6. Cancers. With more obesity, smoking and poor nutrition, and fewer pregnancies, breast feeding and regular doctor visits, lesbians are more likely to develop cancers. Lesbians may be at a higher risk for cancers of the uterus, breast, cervix, and ovary. Regular doctor visits are essential. You should see your Obstetrician/Gynecologist every year. Ask your doctor about self breast exams, mammograms, PAP smears, the new vaccine for cancer of the cervix, what the symptoms for cancer of the uterus and ovaries are, and how to decrease your risks for cancer. Be prepared to answer detailed questions about cancers that run in the family so make sure to prepare a good family tree of illnesses before you show up.
  7. Domestic Violence. Intimate partner violence occurs when one partner purposely causes either physical or mental harm to another. Domestic violence can occur in lesbian relationships as it does in heterosexual relationships. There are no statistics available in Lebanon about domestic violence among homosexual partners. In Lebanon, heterosexual victims tend to remain silent about the violence; it is expected to be even harder for homosexual victims to speak up. The silence is frequently caused by fear of social stigma, loss of partners support, fear of physician’s reaction and lack of physician’s adequate support or understanding. If you or someone you know are a victim of domestic violence, I strongly encourage you to contact Kafa http://www.kafa.org.lb (You might also find Helem’s pshychologists helpful)
  8. Osteoporosis. This is the term that refers to weakening of the bones. When bones get weak, they can break easier. The cause is usually aging. Osteoporosis can also result from hereditary factors and also from lack of calcium and vitamin D in our diets. Lebanon was found to be endemic for Vitamin D deficiency, which means that you are likely to have low levels of this important vitamin. We do not know if lesbians are at higher risk for osteoporosis, however, it is recommended that all womyn increase their intake of Calcium and Vitamin D starting from teen age.
  9. Sexual Health. You are not protected unless you play it safe. Yes, woman-to-woman sex can still give you STIs (Sexually Transmissible Infections). If sexually active, it is a healthier option to limit your sexual encounters to one partner. If you are not sure you are in a monogamous relationship, always use condoms on shared sex toys and wash toys in between uses and before sharing (If applicable). Dildos and vibrators can be cleaned with warm water and soap. Silicone can be cleaned by boiling for 2-3 minutes or in the dishwasher. Use latex or vinyl gloves and lubricant for any manual sex (ya3ni fingering/fisting, if applicable). To play safe, consider using dental dams for oral sex. Dental dams might be hard to obtain in Lebanon so you can always buy flavored condoms and cut them to create your personal dam. Common STDs that can be passed between womyn include: Bacterial vaginosis (BV), Human papillomavirus (HPV), Trichomoniasis “Trich”, Herpes, and Syphilis. Contrary to common disbeliefs, HIV can be transmitted by woman-to-woman sex. For more info about specific STIs do not hesitate to email me at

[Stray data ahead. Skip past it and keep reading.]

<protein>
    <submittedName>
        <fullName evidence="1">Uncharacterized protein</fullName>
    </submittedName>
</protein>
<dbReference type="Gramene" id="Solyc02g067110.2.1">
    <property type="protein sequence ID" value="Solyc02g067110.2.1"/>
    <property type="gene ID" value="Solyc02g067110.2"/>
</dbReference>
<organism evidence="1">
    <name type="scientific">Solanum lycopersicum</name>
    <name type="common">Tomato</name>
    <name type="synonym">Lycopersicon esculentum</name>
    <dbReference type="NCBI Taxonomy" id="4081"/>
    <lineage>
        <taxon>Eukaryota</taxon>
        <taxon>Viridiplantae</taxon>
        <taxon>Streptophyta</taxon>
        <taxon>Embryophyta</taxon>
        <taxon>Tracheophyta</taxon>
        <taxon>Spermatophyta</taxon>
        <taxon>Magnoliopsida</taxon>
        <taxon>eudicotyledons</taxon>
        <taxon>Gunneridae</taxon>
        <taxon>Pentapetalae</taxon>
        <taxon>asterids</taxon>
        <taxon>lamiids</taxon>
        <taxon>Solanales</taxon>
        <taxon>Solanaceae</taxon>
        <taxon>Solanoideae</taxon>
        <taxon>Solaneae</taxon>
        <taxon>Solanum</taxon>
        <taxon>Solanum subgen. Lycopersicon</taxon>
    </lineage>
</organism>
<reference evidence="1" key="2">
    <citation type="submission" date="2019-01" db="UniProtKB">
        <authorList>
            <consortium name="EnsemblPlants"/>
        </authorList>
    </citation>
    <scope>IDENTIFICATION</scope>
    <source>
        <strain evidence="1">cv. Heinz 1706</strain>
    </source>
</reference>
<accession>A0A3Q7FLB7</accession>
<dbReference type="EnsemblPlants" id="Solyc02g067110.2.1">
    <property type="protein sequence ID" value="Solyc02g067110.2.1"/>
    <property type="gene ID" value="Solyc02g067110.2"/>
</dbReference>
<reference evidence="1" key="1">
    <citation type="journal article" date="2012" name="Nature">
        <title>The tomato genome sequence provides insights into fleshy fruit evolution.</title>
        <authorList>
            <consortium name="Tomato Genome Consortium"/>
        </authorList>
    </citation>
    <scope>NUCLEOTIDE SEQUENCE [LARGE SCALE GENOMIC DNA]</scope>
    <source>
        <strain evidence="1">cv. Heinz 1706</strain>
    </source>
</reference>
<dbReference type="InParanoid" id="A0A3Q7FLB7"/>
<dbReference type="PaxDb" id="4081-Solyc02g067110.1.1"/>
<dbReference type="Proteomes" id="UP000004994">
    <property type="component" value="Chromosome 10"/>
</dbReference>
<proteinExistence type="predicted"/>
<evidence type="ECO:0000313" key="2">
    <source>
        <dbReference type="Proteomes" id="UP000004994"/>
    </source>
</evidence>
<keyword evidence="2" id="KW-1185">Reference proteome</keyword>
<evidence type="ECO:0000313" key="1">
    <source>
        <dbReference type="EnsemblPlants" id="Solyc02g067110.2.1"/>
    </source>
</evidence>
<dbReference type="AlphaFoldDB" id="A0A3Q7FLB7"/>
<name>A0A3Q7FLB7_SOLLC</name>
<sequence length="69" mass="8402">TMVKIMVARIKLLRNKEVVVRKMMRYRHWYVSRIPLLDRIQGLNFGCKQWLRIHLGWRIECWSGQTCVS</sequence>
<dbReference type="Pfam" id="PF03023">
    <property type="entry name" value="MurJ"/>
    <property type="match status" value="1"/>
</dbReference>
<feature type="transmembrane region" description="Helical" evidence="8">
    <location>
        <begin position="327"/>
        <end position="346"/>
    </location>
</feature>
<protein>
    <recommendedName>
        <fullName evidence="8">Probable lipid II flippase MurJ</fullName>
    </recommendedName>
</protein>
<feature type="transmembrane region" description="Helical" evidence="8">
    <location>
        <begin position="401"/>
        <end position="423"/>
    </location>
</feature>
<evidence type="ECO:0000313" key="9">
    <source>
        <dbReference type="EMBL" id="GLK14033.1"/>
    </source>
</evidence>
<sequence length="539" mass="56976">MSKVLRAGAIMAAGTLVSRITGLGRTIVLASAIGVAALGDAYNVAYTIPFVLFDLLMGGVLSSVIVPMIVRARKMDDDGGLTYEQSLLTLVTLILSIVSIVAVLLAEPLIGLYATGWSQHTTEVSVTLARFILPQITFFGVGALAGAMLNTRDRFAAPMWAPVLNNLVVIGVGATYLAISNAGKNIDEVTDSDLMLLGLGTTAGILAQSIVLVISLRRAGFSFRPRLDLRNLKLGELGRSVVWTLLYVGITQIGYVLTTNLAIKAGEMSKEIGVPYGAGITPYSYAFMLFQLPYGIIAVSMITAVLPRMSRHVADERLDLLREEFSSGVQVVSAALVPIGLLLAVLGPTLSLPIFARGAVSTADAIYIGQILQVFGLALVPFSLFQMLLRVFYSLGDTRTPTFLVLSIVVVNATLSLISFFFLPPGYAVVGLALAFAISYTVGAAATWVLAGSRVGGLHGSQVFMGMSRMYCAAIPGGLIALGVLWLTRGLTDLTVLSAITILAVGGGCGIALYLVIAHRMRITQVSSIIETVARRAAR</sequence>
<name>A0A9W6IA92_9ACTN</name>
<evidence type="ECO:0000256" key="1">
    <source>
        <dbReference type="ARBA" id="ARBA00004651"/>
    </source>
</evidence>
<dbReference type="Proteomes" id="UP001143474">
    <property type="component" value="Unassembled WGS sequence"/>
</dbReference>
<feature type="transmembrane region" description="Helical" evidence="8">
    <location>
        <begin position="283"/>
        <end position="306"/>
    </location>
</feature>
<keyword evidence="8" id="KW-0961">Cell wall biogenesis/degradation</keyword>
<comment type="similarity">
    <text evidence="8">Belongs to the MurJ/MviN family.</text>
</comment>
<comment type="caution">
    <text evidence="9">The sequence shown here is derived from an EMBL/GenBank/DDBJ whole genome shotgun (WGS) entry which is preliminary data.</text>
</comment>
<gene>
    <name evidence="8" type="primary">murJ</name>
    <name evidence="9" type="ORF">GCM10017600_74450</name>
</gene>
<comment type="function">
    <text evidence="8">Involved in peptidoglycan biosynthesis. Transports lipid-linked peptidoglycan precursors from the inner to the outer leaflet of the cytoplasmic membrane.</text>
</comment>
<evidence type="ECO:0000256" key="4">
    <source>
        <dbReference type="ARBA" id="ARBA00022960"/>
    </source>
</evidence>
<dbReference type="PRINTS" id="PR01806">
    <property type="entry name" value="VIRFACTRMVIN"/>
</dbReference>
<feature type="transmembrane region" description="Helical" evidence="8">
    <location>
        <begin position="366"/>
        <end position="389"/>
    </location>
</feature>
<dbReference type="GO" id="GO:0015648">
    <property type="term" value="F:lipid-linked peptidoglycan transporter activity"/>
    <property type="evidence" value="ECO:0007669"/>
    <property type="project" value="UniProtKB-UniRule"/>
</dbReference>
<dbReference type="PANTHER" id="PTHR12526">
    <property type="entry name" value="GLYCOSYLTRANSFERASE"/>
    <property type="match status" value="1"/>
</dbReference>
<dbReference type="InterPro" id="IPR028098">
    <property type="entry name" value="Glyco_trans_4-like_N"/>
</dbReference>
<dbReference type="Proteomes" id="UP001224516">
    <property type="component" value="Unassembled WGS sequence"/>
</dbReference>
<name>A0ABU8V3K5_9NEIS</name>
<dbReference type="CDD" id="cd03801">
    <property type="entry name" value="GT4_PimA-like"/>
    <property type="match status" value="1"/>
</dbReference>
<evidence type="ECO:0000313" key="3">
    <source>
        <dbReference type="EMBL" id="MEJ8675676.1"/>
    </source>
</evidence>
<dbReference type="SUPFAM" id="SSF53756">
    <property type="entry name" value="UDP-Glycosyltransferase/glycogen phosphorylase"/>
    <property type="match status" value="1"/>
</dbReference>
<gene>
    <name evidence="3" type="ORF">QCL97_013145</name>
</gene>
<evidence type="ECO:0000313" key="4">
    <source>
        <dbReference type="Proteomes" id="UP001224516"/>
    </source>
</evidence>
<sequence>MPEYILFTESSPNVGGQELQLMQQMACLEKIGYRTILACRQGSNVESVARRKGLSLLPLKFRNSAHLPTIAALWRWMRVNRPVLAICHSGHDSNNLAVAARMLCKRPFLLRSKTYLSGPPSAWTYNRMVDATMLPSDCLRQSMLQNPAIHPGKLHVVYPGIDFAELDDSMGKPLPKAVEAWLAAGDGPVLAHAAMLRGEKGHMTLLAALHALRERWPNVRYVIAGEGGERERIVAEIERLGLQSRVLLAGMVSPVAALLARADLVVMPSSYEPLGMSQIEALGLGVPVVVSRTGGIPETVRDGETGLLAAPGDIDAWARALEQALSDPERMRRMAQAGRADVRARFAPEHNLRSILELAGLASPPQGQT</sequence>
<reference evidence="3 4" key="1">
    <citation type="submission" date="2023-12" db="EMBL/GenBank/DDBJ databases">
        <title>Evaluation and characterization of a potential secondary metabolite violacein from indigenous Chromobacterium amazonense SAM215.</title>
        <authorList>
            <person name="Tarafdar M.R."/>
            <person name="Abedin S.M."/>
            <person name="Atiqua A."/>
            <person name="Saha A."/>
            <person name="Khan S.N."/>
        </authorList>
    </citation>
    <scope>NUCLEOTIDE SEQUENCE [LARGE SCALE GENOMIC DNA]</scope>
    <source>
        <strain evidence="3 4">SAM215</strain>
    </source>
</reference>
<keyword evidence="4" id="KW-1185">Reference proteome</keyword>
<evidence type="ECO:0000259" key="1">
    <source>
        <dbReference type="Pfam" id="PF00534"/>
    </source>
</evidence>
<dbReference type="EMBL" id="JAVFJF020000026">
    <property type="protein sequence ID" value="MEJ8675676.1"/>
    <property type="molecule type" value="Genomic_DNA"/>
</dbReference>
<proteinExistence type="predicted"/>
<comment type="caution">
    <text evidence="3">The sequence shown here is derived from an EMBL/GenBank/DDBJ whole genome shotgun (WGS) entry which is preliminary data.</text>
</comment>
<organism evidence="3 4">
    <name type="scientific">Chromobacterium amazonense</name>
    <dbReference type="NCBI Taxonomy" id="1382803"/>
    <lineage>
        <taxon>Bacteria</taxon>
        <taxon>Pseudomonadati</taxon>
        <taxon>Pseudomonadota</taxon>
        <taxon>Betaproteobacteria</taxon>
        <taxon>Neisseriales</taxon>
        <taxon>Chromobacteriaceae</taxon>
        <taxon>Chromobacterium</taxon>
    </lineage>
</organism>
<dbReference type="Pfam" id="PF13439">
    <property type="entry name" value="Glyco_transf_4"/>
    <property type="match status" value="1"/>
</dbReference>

10. “Coming Out”. Coming out is the process of disclosing ones sexual orientation. It is essential to come out to your physician. This will affect the quality of care you receive. If you do not disclose this information, the physician will most likely miss on essential issues to discuss, counseling to perform and preventative care to implement. However, always assess the hostility of the environment right in front of your closet’s door. It is strongly urged to seek medical care with physicians who are either aware or tolerant of your sexual identity. Upon your request, Helem and Meem might be able to provide you a list of LGBT-friendly physicians practicing in Lebanon.

Hasan Abdessamad, MD, is a Obstetrician & Gynecologist. You can reach him by email:

Hasan Abdessamad, MD Obstetrician & Gynecologist AUB alumni (BS ’99, MD ’03) University Hospitals Case Medical Center Email: hasan.abdessamad[at]gmail.com